Train to become a doula in our innovative certificate program - 2022/2023
If you have a passion for accompanying individuals and families through their reproductive journey, equipping and supporting them to access information and resources to make the best choices for their own care, a rewarding career as a doula may be the perfect fit for you.
Fanshawe's innovative certificate program is the first of its kind in Ontario. Using an evidence-informed and social justice approach, our doula training prepares students for a career providing families with information and support across their reproductive journey. Students will develop the specialized knowledge, skills and experience necessary for ethical, culturally safe, client-centred doula practice.
About our doula training program
As part of the program, students receive valuable hands-on experience through two practicum courses where they are introduced to the complex, multi-dimensional world of the health care system, all of which prepares them to run a business, including entrepreneurship, sales and marketing, and personal financial management.
Doulas are unregulated health care professionals whose role involves advocacy, education, counselling, collaboration and negotiation to provide physical, emotional and informational support to individuals and families across the full spectrum of their reproductive choices.
For graduates interested in continuing their education in health care, Fanshawe's Doula Studies program provides students with the recommended year of post-secondary studies.
Virtual drop-in sessions
The Doula Studies program at Fanshawe College is hosting a series of FREE virtual community drop-in sessions for new and expectant parents. Our expert Doula faculty and students can provide assistance with childbirth education, feeding support, infant care questions and more!
When: Fridays at 4 p.m.
November 5, 12, 19, 26
December 3, 10, 17
Where: Click to join Zoom meeting.
Meeting ID: 974 0244 9629
Admission Requirements - 2022/2023
Admission RequirementsOSSD with courses from the College (C), University (U),
University/College (M), or Open (O) stream
Academic and Career Entrance Certificate (ACE)
Ontario High School Equivalency Certificate (GED)
Mature applicant with appropriate preparation
English Language Requirements
Applicants whose first language is not English will be required to demonstrate proficiency in English by one of the following methods:
- A Grade 12 College Stream or University Stream English credit from an Ontario Secondary School, or equivalent, depending on the program's Admission Requirements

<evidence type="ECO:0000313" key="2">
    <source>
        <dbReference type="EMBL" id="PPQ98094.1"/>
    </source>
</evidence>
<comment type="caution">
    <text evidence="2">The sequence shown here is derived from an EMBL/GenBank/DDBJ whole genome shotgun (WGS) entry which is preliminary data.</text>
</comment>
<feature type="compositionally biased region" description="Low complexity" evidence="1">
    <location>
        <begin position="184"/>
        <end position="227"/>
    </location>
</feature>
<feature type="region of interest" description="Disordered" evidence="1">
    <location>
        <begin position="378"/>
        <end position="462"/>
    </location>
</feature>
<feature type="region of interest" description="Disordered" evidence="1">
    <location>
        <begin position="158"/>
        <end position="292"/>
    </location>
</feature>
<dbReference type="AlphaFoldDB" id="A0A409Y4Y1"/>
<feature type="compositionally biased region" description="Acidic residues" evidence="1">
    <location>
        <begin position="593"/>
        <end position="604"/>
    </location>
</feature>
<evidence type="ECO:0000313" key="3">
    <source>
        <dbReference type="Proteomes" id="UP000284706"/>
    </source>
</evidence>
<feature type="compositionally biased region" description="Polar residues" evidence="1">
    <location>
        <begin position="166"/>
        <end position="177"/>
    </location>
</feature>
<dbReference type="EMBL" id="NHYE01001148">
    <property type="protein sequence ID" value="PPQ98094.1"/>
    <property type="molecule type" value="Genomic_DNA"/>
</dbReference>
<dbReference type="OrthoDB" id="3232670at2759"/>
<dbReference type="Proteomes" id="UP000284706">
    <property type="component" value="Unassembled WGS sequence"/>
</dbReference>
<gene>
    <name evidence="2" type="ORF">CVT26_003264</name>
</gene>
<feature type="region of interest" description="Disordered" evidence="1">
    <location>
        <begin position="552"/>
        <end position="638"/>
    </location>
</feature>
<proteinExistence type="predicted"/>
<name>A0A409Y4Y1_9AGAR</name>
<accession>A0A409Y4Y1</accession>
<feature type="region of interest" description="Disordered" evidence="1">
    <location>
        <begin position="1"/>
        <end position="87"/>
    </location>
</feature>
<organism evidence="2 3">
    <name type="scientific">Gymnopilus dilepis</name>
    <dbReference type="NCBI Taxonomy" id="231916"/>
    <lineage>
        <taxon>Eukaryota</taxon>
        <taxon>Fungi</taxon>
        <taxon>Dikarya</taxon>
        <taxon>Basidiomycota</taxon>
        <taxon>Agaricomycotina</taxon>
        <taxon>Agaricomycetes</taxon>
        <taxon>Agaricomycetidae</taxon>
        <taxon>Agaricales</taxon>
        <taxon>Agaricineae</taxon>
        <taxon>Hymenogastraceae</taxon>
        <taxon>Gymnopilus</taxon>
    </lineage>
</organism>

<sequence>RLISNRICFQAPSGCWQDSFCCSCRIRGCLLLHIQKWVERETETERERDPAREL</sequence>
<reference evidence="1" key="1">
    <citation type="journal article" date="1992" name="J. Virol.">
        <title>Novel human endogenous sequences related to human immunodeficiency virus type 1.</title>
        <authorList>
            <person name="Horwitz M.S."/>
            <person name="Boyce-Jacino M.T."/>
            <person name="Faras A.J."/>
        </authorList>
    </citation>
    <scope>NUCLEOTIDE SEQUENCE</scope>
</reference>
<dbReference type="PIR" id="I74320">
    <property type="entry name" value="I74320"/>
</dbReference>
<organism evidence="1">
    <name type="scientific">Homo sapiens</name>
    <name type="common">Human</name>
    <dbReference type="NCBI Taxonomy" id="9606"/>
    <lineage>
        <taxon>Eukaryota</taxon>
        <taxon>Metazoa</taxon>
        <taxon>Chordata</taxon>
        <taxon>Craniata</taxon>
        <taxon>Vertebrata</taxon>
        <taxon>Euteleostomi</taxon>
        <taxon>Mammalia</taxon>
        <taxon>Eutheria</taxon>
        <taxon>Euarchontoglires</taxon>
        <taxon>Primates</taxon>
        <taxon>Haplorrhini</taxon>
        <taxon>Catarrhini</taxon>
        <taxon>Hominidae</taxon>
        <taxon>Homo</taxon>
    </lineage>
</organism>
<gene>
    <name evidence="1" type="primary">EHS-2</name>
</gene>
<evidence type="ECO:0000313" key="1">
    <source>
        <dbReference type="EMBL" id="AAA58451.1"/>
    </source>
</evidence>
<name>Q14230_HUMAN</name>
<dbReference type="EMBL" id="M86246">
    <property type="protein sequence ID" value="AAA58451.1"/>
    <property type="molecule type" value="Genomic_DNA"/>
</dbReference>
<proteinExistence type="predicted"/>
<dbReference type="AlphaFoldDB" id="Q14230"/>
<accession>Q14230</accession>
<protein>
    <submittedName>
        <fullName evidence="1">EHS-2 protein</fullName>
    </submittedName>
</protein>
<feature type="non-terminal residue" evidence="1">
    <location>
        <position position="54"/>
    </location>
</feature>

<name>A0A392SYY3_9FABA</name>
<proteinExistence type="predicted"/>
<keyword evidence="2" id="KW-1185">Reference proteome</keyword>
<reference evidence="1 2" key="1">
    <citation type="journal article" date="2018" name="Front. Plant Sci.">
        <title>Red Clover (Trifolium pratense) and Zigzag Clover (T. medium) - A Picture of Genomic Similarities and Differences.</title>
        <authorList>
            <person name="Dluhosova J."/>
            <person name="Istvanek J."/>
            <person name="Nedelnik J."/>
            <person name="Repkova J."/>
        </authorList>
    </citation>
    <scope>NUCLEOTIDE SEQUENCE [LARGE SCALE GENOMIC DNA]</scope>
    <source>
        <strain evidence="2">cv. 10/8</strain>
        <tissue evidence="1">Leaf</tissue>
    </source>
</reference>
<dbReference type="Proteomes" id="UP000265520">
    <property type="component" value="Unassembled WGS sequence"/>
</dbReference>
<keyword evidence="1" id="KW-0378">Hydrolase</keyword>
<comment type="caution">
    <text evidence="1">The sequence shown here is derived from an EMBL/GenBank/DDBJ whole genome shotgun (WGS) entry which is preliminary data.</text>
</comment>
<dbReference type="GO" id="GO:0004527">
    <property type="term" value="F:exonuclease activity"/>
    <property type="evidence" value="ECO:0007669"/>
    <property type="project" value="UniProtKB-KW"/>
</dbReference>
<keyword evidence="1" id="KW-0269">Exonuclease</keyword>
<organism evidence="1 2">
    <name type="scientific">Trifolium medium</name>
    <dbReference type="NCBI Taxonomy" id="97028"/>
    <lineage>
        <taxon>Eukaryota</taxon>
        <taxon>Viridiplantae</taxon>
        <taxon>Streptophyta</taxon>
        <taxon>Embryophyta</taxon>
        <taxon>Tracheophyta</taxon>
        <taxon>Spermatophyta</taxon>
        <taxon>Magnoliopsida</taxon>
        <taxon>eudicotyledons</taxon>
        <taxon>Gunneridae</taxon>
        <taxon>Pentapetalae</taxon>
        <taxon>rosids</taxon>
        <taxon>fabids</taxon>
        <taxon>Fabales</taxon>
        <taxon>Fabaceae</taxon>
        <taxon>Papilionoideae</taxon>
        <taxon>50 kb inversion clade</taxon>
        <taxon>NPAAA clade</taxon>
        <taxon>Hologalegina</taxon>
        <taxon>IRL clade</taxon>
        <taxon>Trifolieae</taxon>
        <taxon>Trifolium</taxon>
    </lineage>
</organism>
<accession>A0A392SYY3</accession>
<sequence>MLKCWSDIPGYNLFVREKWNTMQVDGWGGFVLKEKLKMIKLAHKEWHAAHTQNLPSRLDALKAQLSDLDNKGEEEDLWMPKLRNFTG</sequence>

- Test of English as a Foreign Language (TOEFL) test with a minimum score of 79 for the Internet-based test (iBT), with test results within the last two years
- International English Language Testing System (IELTS) Academic test with an overall score of 6.0 with no score less than 5.5 in any of the four bands, with test results within the last two years. SDS Program Requirements.
- Canadian Academic English Language (CAEL) test with an overall score of 60 with no score less than 50 in any of the four bands, with test results within the last two years
- Pearson Test of English Academic (PTE) with a minimum score of 53, with test results within the last two years
- A Cambridge English Test (FCE/CAE/CPE) with an overall score on the Cambridge English Scale of 169 with no language skill less than 162, with test results within the last two years
- An English Language Evaluation (ELE) at Fanshawe College with a minimum score of 70% in all sections of the test, with test results within the last two years
- Fanshawe College ESL4/GAP5 students: Minimum grade of 80% in ESL4/GAP5 Level 8, 75% in ESL4/GAP5 Level 9, or 70% in ESL4/GAP5 Level 10
Recommended Academic Preparation
- Any Grade 12 English (C), (U), or (O)
- Grade 11 or Grade 12 Biology (C) or (U)
- Grade 11 Health Care (C) OR Grade 12 Human Development
Throughout the Lifespan (M)
Recommended Personal Preparation
- Knowledge of and interest in working with pregnant people, women, children and families across the full spectrum of reproductive options.
- Development of personal responsibility and emotional maturity by participating in social organizations interested in helping people using the principles of social justice and trauma informed care.
- Willingness to collaborate with others in the delivery of family-centred maternity care in collaboration with members of the health care team